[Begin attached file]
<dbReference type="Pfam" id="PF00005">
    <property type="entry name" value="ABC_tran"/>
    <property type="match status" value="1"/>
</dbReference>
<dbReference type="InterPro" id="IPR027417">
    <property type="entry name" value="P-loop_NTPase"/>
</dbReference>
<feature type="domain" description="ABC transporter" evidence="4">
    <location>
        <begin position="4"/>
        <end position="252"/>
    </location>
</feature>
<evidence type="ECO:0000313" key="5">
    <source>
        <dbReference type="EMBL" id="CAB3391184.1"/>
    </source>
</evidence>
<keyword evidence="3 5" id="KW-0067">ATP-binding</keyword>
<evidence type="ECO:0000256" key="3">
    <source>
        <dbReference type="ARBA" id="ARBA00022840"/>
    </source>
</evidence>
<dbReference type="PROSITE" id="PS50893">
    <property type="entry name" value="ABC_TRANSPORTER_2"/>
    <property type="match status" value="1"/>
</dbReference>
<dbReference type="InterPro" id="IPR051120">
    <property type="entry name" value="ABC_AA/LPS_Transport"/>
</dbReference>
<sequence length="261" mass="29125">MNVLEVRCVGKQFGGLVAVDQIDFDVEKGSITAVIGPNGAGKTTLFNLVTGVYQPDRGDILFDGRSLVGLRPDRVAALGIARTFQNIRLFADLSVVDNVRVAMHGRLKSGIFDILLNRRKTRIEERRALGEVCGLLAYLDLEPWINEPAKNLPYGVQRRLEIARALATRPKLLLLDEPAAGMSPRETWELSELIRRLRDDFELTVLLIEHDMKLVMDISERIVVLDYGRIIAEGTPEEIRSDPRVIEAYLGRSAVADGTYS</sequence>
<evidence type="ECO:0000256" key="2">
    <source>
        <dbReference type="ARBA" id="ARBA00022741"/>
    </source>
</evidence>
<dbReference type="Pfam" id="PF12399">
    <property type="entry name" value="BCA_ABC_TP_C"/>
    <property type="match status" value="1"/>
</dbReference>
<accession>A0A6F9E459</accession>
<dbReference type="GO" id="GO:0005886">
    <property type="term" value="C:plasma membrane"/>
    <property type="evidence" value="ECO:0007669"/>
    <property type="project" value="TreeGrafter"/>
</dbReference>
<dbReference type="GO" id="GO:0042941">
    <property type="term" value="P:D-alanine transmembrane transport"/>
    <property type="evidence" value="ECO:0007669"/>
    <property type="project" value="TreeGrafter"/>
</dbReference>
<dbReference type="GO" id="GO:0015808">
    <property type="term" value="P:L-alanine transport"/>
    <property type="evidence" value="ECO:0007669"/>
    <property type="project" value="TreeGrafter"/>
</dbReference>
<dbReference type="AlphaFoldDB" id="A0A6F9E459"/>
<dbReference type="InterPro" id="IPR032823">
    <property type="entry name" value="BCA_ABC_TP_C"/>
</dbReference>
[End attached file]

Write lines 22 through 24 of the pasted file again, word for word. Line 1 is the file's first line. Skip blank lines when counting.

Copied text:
        <dbReference type="ARBA" id="ARBA00022840"/>
    </source>
</evidence>